Pay hike helps Aspen Skiing Co. fill entry-level positions

An Aspen Skiing Co. lift operator clears snow off the loading pad during the 2016-17 season. An increase in base pay to $15 will help Skico recruit entry-level workers.
Aspepn Times file photo

Aspen Skiing Co. has successfully filled several entry-level positions for this season, probably due to an increase in the company’s minimum wage to $13.50 from $12, according to recruiting director Caleb Sample.

“I’m feeling pretty good where we’re at,” said Sample, who joined Skico in December in a new position. “These entry-level workers, we’re feeling good right now.”

That includes positions such as chairlift operators and other mountain operations. Skico still faces challenges filling other openings, he said. Cooks and other back-of-house workers at restaurants are a perennial problem for the company as well as just about every restaurant throughout the country, Sample said. Certified child care providers and commercial drivers also are areas of desperate need.

“We still have 136 jobs up there” on the Skico’s online job listings page, he said. In some cases, there are multiple positions open within a job category, so the actual number of employees needed is greater than 136, he noted.

Skico has streamlined its website to make the application process easier for prospective employees.

Numerous positions are listed for the Limelight Hotel in Snowmass, which will debut this ski season. Skico also had greater needs this season because of expanded summer operations in Snowmass.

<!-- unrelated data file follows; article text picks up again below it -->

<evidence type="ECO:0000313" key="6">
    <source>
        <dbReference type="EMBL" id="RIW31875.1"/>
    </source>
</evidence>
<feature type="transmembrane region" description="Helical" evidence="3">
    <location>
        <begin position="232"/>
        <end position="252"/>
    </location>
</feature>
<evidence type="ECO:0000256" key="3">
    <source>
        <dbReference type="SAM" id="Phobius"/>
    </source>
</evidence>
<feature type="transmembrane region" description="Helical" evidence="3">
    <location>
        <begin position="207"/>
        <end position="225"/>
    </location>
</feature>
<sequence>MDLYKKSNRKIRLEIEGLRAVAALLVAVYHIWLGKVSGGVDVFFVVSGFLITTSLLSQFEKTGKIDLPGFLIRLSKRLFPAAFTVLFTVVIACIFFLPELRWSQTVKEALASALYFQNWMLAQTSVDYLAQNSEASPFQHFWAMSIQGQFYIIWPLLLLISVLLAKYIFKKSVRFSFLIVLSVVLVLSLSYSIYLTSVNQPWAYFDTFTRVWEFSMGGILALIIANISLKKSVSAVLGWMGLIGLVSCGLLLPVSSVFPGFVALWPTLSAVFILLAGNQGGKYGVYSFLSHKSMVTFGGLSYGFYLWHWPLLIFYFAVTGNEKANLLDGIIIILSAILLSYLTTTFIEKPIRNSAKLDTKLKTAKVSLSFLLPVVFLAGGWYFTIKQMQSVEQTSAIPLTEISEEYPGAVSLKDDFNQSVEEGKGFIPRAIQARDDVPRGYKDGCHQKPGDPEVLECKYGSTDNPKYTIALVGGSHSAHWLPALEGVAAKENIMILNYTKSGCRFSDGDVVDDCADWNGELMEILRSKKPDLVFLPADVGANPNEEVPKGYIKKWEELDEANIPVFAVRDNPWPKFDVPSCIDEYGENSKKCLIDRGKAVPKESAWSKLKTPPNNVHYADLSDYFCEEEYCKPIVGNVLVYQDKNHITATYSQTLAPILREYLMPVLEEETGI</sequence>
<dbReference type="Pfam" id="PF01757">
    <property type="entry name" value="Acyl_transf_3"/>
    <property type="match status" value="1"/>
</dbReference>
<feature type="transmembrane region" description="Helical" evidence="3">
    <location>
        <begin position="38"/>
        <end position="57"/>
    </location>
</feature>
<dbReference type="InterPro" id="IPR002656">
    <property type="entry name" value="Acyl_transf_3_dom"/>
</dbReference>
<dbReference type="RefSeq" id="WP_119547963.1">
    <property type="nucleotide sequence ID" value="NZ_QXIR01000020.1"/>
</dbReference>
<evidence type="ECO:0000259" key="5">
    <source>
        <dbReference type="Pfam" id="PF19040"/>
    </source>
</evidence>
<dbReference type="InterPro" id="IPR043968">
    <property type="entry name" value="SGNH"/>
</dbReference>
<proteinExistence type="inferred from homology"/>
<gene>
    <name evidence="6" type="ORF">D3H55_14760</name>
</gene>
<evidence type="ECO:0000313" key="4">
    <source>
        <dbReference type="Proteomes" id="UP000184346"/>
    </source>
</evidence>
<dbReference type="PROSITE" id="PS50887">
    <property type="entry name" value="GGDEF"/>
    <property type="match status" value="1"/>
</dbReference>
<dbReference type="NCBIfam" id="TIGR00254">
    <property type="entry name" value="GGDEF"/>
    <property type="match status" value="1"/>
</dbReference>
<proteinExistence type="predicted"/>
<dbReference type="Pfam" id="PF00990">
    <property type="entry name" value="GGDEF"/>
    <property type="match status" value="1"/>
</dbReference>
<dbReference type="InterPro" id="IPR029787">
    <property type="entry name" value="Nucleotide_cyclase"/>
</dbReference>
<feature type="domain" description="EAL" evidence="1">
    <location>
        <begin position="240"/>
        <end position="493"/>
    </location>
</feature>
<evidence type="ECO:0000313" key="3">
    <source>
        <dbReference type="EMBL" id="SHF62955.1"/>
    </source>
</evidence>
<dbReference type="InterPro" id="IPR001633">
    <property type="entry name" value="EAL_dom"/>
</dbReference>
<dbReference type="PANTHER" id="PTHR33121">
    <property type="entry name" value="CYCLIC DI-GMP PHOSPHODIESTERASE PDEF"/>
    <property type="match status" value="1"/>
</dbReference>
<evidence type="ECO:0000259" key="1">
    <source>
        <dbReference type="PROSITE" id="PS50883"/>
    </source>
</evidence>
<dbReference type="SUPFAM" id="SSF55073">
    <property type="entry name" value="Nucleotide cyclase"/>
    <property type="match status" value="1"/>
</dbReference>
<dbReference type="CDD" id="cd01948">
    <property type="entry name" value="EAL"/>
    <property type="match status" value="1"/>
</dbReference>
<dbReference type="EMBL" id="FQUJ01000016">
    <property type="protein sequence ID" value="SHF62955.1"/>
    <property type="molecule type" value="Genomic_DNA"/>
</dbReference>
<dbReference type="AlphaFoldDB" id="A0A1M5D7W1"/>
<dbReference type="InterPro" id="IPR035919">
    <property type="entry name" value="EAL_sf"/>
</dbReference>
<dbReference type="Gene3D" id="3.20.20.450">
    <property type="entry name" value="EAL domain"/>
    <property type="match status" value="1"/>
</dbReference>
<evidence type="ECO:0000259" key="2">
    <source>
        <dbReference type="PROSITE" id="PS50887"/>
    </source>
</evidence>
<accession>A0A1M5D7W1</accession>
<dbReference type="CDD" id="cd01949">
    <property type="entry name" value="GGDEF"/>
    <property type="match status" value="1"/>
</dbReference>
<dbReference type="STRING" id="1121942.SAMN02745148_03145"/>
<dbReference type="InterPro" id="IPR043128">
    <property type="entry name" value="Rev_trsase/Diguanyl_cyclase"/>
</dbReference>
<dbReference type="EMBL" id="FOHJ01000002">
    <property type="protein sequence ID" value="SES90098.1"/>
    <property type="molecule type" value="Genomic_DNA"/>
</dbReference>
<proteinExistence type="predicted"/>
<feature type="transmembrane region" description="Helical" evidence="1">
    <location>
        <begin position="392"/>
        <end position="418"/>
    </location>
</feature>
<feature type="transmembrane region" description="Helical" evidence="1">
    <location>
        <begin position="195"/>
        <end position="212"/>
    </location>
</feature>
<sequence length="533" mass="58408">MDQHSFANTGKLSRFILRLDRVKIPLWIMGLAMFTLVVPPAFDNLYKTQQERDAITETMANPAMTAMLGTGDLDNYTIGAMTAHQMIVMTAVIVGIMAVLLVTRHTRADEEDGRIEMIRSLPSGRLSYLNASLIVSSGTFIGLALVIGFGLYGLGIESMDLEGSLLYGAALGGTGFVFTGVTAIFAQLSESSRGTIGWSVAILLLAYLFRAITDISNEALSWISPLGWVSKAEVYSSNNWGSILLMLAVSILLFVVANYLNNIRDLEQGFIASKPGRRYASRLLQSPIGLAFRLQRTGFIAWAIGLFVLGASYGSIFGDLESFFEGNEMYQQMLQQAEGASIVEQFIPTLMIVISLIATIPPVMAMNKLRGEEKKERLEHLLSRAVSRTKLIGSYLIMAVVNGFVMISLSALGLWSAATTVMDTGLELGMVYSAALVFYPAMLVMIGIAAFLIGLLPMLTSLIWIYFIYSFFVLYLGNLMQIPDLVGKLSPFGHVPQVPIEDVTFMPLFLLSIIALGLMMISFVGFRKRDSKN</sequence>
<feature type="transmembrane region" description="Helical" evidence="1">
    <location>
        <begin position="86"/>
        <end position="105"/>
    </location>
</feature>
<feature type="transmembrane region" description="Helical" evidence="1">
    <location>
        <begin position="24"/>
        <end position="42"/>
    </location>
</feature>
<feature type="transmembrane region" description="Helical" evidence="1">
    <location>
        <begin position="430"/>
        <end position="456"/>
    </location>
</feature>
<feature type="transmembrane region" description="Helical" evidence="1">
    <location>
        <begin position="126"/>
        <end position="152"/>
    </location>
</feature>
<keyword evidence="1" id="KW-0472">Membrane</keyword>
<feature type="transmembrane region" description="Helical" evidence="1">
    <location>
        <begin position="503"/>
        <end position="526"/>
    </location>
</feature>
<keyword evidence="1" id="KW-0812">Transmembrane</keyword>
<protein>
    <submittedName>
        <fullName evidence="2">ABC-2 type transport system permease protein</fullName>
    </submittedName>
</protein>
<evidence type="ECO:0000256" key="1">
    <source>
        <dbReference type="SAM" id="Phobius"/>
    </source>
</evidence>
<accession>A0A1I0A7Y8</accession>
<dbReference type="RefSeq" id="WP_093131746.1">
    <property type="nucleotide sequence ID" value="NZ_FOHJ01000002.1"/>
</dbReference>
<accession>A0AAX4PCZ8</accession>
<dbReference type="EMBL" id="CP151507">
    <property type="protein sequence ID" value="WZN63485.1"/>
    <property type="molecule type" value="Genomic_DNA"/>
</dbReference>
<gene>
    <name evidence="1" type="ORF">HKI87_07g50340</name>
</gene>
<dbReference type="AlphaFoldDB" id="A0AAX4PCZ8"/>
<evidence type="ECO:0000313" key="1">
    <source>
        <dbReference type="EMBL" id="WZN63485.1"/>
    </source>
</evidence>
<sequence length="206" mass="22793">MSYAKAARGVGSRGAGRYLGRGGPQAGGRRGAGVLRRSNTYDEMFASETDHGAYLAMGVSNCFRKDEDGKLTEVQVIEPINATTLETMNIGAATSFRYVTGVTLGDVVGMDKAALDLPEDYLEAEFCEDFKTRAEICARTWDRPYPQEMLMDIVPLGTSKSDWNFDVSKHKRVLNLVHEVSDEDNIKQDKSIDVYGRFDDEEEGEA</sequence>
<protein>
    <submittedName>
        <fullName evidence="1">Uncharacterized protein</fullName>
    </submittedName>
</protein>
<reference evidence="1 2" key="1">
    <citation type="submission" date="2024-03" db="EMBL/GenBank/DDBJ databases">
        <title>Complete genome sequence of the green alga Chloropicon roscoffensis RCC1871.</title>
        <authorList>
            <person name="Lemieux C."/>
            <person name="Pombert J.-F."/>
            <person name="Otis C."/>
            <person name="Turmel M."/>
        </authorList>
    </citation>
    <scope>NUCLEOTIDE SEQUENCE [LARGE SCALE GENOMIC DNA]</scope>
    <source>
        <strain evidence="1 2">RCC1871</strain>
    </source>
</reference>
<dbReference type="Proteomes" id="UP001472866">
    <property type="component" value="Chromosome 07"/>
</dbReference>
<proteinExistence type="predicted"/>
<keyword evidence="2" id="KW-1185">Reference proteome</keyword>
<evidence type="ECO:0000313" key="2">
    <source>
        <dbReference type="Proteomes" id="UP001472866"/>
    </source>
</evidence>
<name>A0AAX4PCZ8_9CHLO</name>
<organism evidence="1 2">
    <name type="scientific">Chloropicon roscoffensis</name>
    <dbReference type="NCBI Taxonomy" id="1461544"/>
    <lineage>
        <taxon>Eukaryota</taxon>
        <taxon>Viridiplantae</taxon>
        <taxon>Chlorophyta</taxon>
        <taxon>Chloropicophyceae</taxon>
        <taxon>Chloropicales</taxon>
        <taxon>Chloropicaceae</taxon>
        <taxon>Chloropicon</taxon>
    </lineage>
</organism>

Skico traditionally has about 2,000 positions to fill going into a given season, human resources officials have said in the past. In August, the company anticipated hiring about 1,200 new employees this season.

Sample said a strong economy and low national and local unemployment adds to the challenge. Retirements also are an issue.

Then, of course, there’s the limited amount and expense of housing in the Roaring Fork Valley. Skico has about 600 beds for seasonal employees. Somehow, Sample said, he still has some open housing to offer employees.

Skico has experienced an annual average reduction of about 2.5 percent in the number of applicants since 2013 — when the economy rebounded from the Great Recession, Sample said. The company has responded by increasing base pay for the past few years. The $1.50 increase was the biggest single-year bump.

Sample was brought in last season for his recruiting skills. He previously headed hiring efforts for the Chipotle restaurant chain and Sports Authority.

One of his goals is to recruit more Roaring Fork Valley residents who already have housing. For example, he wants to find a way to attract school bus drivers to work for Skico during the month or so they have off for Christmas break.

He also wants to entice area residents who have time on their hands during winters but don’t necessarily need to work. Sample wants to sell Skico for what it is — a fun place to work.

Some positions, such as ski patrol, have a great retention rate and a long average number of years of service, he noted.

“People want to work here and stay here,” he said.

Another unknown factor this season is the effect of the Ikon Pass, a season pass offered by Skico’s sister organization, Alterra Mountain Co. It’s good for as many as seven days of skiing at Aspen Snowmass.

Skico officials want to see if buyers of that pass will come to Aspen and Snowmass outside of the traditionally busy times of Christmas through New Year’s, Presidents Weekend and spring break. If so, that could create a steady need for workers rather than peaks and valleys, Sample noted.